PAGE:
Excerpted From: Eric L. Muller, The Nazi Analogy in Japanese American Civil Rights Discourse, 1 North Carolina Civil Rights Law Review 94 (Spring, 2021) (132 Footnotes) (Full Document)


EricLMullerOn Saturday, April 25, 1942, 852 people from the German city of Würzburg and its environs boarded trains heading east under armed guard. The passengers had been forced from their homes because they were Jewish. They had already lost much of their property to rapacious neighbors. They had been allowed to take with them to the train station only what they could carry. At their destination they faced confinement.

The next day, Sunday, April 26, 1942, almost 6,000 miles away, a group of 800 people from the American city of Santa Monica boarded buses heading east under armed guard. They had been forced from their homes because they were of Japanese ancestry. They too had already lost much of their property to rapacious neighbors. They too had been allowed to take with them only what they could carry. At their destination they too faced confinement.

I am anxious as I draw this analogy between the World War II deportations of German Jews and Japanese Americans. The enormity and mechanization of the Nazi genocide dwarf anything placed alongside it. The abjectness of Nazi evil and the scope of Jewish suffering eclipse everything in their shadows. To compare anything to the Holocaust invites the prompt and derisive accusation of reductio ad Hitlerum that is so effective at ending discussion.

This anxiety has stalked academic and popular discussion of the wartime removal and imprisonment of Japanese Americans for decades. While community activists and scholars have succeeded in establishing this program as one of America's biggest civil rights violations rather than the justified military measure most Americans deemed it during and after the war, one strategy has repeatedly encountered resistance. It is a linguistic strategy. During the war, many people in the United States referred to the government's ten confinement sites for Japanese Americans as “concentration camps.” Today, for most Americans, the term “concentration camp” calls up images of Auschwitz. Seeking to strip the Japanese American camps of any veneer of pleasantness, advocates and scholars have increasingly come to call them “concentration camps” rather than the euphemistic “assembly centers” and “relocation centers” of government parlance. And this effort to restore the common colloquial usage has triggered periodic waves of conflict with people who see it as an attempt to establish a false and insulting equivalence.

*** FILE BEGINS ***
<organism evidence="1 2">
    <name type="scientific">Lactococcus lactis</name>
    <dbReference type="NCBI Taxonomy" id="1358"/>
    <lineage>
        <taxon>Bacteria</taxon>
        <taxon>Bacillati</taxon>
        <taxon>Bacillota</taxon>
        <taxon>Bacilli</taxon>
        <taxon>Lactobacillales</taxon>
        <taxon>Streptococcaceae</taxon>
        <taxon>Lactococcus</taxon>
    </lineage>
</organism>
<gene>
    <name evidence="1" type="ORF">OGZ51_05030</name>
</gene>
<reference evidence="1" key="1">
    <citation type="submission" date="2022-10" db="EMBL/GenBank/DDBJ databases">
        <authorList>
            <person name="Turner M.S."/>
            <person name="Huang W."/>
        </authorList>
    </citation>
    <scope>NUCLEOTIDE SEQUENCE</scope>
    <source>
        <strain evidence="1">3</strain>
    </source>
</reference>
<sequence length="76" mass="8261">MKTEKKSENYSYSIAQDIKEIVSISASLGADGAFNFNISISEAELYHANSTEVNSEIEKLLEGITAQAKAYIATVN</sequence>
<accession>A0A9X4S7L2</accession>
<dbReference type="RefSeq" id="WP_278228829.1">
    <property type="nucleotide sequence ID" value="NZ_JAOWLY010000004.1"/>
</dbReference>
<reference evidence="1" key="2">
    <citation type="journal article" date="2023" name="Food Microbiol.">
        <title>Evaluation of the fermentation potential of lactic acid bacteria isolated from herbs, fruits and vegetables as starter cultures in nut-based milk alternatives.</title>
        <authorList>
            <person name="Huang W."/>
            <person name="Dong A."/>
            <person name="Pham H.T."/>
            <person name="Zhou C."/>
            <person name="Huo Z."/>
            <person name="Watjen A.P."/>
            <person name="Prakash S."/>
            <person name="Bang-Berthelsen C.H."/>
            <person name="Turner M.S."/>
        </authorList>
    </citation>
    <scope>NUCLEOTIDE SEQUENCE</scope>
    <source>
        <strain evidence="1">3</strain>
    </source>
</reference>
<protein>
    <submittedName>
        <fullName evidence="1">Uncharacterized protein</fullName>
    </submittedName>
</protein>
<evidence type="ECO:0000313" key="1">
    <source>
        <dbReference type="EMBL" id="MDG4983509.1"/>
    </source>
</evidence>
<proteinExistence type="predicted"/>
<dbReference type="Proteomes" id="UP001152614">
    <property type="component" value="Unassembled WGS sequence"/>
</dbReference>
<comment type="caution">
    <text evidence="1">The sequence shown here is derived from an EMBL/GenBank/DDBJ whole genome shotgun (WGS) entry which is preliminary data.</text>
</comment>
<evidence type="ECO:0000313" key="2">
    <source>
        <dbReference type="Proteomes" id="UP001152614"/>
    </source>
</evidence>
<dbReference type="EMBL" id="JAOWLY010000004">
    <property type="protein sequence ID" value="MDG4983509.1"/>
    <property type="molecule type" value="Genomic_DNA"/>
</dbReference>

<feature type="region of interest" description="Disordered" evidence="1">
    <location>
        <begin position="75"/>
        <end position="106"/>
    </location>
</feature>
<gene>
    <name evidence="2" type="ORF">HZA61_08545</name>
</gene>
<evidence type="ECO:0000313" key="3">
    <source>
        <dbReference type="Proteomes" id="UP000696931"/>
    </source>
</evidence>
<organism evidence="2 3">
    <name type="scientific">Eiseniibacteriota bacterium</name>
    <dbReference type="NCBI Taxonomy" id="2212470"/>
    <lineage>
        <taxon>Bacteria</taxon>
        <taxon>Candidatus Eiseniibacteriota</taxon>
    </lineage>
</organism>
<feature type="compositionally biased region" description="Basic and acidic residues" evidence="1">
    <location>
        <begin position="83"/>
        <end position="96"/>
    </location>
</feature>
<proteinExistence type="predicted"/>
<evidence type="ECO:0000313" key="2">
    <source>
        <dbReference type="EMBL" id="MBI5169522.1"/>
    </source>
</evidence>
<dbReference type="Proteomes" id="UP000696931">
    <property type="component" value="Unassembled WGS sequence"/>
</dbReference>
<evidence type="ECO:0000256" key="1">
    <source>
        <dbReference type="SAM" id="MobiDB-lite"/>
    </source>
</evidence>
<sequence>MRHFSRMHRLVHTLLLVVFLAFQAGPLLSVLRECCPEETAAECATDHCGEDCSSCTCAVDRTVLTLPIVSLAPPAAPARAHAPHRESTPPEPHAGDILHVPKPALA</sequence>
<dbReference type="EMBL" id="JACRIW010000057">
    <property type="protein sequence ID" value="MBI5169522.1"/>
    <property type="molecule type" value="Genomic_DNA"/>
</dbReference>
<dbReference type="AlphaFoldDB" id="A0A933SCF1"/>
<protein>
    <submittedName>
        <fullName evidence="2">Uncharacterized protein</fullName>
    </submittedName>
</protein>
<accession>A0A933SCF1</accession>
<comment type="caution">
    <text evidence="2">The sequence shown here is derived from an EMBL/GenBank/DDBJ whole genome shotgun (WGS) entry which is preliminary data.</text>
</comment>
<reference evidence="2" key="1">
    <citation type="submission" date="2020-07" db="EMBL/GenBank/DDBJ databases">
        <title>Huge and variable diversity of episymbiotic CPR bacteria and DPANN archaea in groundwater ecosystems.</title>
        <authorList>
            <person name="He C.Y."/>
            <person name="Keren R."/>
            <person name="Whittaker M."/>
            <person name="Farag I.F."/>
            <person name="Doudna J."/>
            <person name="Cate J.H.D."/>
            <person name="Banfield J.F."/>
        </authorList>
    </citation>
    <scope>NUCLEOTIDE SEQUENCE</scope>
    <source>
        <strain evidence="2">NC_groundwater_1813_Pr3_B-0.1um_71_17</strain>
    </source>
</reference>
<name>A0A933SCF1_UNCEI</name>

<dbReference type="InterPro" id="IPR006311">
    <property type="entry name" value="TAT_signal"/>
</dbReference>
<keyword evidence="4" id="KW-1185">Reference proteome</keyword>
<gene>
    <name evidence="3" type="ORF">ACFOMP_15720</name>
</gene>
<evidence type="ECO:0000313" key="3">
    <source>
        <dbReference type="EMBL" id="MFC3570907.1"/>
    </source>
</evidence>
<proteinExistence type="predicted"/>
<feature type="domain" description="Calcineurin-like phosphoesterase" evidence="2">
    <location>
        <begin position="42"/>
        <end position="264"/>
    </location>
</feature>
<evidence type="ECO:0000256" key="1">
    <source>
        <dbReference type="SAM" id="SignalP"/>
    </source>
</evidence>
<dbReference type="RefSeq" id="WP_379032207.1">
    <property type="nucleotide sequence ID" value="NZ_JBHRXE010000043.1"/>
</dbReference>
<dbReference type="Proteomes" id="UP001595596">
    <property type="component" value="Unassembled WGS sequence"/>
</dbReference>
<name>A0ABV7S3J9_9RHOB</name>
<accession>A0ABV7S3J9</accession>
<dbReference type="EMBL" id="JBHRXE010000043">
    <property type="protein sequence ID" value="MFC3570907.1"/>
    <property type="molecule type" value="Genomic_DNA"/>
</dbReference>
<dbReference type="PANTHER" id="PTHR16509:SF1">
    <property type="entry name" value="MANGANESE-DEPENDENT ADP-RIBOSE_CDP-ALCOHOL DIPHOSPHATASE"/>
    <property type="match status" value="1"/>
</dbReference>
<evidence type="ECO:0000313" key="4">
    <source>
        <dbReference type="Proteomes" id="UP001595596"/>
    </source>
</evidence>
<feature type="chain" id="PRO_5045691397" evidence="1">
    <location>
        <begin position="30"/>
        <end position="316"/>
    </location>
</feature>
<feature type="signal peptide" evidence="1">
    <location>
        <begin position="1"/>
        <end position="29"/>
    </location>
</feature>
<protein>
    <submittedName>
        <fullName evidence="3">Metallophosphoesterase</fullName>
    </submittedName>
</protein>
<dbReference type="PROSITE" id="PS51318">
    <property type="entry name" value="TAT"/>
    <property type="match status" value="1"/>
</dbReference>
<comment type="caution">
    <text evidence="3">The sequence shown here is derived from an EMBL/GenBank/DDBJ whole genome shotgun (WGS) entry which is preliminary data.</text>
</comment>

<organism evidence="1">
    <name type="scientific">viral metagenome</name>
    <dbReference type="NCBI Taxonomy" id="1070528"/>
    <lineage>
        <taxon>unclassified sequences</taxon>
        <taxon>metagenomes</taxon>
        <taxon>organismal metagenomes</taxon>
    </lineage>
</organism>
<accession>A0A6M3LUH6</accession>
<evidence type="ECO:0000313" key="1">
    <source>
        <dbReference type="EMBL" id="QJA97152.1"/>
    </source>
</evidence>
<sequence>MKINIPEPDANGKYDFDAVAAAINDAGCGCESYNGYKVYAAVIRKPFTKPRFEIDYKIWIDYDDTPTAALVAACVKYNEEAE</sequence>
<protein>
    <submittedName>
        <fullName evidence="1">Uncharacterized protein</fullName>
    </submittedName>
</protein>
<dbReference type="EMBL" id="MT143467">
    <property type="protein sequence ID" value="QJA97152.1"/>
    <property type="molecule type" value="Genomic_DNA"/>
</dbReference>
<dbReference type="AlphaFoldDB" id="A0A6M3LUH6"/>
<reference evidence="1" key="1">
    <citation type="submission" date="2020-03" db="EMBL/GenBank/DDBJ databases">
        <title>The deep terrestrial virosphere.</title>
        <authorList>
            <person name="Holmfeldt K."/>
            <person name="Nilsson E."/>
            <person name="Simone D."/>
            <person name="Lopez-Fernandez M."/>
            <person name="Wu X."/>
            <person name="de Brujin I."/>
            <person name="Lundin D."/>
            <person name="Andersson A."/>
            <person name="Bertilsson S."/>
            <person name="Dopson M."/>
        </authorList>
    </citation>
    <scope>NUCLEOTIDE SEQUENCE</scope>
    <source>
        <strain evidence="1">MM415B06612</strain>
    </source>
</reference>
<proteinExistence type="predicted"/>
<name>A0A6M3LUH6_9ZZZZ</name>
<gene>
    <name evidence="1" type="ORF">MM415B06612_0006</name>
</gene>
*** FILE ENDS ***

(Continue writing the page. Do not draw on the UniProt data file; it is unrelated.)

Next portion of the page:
Today the conflict stands largely, even if still a bit uncomfortably, resolved. Those who call the Manzanar Relocation Center or the Heart Mountain Relocation Center a “concentration camp” typically make clear that they are not trying to invoke Nazism. They emphasize that the problem is one of semantic change over time, with the connotation of “death camp” replacing the original meaning of the term “concentration camp” as the world came to understand the horrors of Auschwitz.

These arguments about changed meaning have successfully resolved the conflict over the term “concentration camp.” But they have had an unfortunate side-effect. They have masked the important fact that in the early 1940s there actually was a civil rights discourse that dared to compare American policies towards Japanese Americans with Germany's contemporaneous policies towards Jews. In judicial filings and in newspapers between 1942 and 1945, critics and observers of the mass removal and imprisonment of Japanese Americans invoked the tactics of the Nazis and the deprivations visited on German Jews. Not surprisingly, this rhetorical strategy ruffled official feathers, and did so even though the horrors of Auschwitz were not yet widely known.

This essay unearths the analogies to Nazi policies that advocates for Japanese American civil rights deployed even while the Nazi depredations were ongoing. It shows that what we now call the Holocaust was the stuff of civil rights conversation in the United States, not just years after the Holocaust ended but while it was happening. It also shows that Nazi policies and practices served as a touchstone for public discussion of the civil rights of Asian Americans, and not just African Americans. And in doing these things, it sheds new light on an enduring exceptionalism in America's understanding of its own civil rights history, one that insists the nation is immune from the repressive ills that afflict other countries.

[. . .]

For a brief moment, a more honest look inward seemed possible. Kerstin Fermaglich has documented how, in the late 1950s and the early 1960s, Nazi Germany became a lens through which Americans allowed themselves to look critically at their own society. The concentration camp became a legitimate (if hotly contested) analogy for the slave plantation in the work of Stanley Elkins and the American home in the work of Betty Friedan; Stanley Milgram's famous electroshock experiments revealed a bit of the concentration camp guard in the American Everyman. That window closed later in the 1960s and remained tightly shut in the decades that followed, as Nazi Germany came to be seen as a singular, analogy-defying regime in the history of human evil.

Jewish and Japanese Americans were able to settle the debate over the term “concentration camp” only by agreeing that the window should remain closed. Analysis of the wartime civil rights of Japanese Americans more generally has had to proceed under the assumption of an exceptional America. The result is an impoverished historical account that flinches from comparisons that the historical actors themselves were not afraid to draw.

Dan K. Moore Distinguished Professor in Jurisprudence and Ethics, University of North Carolina School of Law.